Some things just leave you speechless.
by TheBenevolentSiren on September 25, 2012
- Go to a public place, preferably where caffeinated hot beverages are served.
- Drink a hot beverage.
- Play John Mayer’s album Battle Studies (or music of equivalent mellowness) through noise-reducing headphones, thereby creating for yourself a private world of focused concentration.
The rest will take care of itself. Take it from someone who knows.
by Penny Lane on September 19, 2012
by TheBenevolentSiren on September 18, 2012
Why? Because Christmas music is lovely, and it’s finally starting to get cool in Massachusetts (from whence I am now blogging). As I haven’t lived through an East Coast winter in a decade, the cool seasons are a single unit in my sense memory; cool weather simultaneously means Halloween, Thanksgiving and Christmas. And since Halloween music is goofy and the soundtrack to Thanksgiving is usually just a chorus of killjoys reminding me that the pilgrims were actually jerks to the native people, Christmas music is my go-to source for cool-weather jams.
Here are 5 beautiful Christmas-y songs that are good enough to listen to all year long.
- River, cover by Sarah McLachlan
- All That I Want by The Weepies
- O Holy Night as performed, a capella, by ‘NSYNC
- Better Days by The Goo Goo Dolls
- Where Are You Christmas by Faith Hill (from Dr. Seuss’s How The Grinch Stole Christmas)
Who else out there is bucking society’s oppressive rules regarding seasonal song selection? Can I get an amen?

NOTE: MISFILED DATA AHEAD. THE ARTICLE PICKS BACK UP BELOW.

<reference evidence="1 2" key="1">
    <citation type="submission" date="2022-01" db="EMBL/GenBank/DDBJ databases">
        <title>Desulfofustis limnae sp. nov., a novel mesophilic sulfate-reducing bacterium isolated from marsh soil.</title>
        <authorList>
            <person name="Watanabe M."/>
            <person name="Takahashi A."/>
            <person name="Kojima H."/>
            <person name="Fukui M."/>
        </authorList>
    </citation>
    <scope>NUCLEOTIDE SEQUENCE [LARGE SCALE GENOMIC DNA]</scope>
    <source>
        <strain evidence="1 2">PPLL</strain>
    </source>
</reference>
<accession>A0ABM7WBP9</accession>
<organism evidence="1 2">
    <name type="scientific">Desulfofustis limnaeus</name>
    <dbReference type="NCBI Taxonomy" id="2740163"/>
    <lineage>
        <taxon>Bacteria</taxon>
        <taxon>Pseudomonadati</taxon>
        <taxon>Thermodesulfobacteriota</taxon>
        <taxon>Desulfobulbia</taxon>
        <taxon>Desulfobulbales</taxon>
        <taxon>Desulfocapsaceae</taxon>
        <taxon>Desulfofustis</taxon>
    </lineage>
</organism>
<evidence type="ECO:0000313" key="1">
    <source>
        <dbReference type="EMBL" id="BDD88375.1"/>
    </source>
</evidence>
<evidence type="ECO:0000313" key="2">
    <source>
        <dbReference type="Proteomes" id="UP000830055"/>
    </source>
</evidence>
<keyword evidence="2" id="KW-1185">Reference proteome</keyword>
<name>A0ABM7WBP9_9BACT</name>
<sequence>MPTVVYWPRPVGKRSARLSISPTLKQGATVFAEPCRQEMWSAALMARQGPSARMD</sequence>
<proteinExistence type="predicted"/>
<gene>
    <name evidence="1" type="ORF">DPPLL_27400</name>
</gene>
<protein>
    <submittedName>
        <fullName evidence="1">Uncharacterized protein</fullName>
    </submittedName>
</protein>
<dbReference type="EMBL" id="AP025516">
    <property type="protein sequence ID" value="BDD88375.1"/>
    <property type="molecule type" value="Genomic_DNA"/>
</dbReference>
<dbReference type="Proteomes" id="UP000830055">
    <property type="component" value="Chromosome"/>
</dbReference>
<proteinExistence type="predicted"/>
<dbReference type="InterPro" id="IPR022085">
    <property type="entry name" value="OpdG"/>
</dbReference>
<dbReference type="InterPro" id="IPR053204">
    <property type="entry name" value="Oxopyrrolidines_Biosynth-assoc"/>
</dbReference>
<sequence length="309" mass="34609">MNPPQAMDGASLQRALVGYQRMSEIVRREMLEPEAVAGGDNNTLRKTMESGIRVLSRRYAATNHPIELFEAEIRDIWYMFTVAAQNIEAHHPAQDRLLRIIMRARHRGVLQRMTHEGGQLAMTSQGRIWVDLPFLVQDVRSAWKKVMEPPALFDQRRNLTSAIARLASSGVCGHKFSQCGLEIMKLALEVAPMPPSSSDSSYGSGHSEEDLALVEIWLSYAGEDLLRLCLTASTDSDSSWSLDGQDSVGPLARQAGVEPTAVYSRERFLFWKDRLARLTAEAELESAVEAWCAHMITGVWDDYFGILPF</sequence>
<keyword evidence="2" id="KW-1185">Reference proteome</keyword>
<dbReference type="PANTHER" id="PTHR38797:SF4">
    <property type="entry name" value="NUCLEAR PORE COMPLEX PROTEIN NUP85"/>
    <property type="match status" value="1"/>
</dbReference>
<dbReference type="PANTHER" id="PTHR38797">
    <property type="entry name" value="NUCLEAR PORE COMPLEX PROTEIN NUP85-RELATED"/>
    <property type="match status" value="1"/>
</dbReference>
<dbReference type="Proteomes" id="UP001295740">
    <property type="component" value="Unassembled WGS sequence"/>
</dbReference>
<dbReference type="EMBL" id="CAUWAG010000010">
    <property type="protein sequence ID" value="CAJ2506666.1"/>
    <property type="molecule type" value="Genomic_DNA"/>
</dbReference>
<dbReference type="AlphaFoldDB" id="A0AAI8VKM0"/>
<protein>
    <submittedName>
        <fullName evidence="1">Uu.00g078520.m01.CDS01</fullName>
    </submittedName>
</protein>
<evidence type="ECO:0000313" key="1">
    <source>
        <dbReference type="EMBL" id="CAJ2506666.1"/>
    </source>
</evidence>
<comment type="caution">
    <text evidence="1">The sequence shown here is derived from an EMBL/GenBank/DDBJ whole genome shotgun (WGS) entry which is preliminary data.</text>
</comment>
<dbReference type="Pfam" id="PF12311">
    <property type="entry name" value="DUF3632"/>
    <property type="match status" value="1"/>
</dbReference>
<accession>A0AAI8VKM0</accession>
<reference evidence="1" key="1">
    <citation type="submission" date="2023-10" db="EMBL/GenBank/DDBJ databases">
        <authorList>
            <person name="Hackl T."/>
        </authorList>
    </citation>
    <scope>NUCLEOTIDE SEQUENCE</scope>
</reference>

by TheBenevolentSiren on September 13, 2012
…A band breakup, that is. When your favorite musical group parts ways or retires, a very real grieving process starts to take place. And darn it, you should grieve. You know who isn’t sad when their favorite band goes away? Robots, and no one else.
Anyway, here are the 5 stages of grief seen through the lens of a band breakup.
- Denial. Do you find yourself saying, “REMluvr67 must be misinformed. What does the moderator of an R.E.M. fan message board know about R.E.M. breaking up??” If so, you’re in denial. Don’t worry, this won’t last; the band frontperson will confirm the rumors soon enough. All you have to do at this stage is go about your day until the official news sources start reporting the band’s demise.
- Anger. How dare the artist in question do this to you? Doesn’t he/she/they know that you NEED THEIR MUSIC TO SURVIVE? They clearly must not have considered the consequences to you personally. Jerks. You should boycott the fan message boards and temporarily stop listening to their music in protest.
- Bargaining. Incessantly inundate the band’s official Twitter feed with requests for one last show. Inform the Internet ether that you’ll donate your kidney if they’ll just do one last studio album. Yell at the Internet about it all you want. You’re going through something here, and if your friends care about you, they’ll listen. (Or ignore you. You’ll never know–it’s the Internet.) After your 50th tweet or 8th status update (whichever comes first), let yourself fall into step 4:
- Depression. Make a playlist of the band’s saddest songs. Title it “END OF THE WORLD” and listen on repeat. Curl up on your bed clutching one of their albums, sobbing “whyyy??” over and over. Feel sorry for yourself. Wallow. Wear sweatpants. Eat ice cream. Don’t shower. Maybe take a mental health day. Make sure to put a cap on how long you allow yourself to do this, though; maybe make it a long weekend.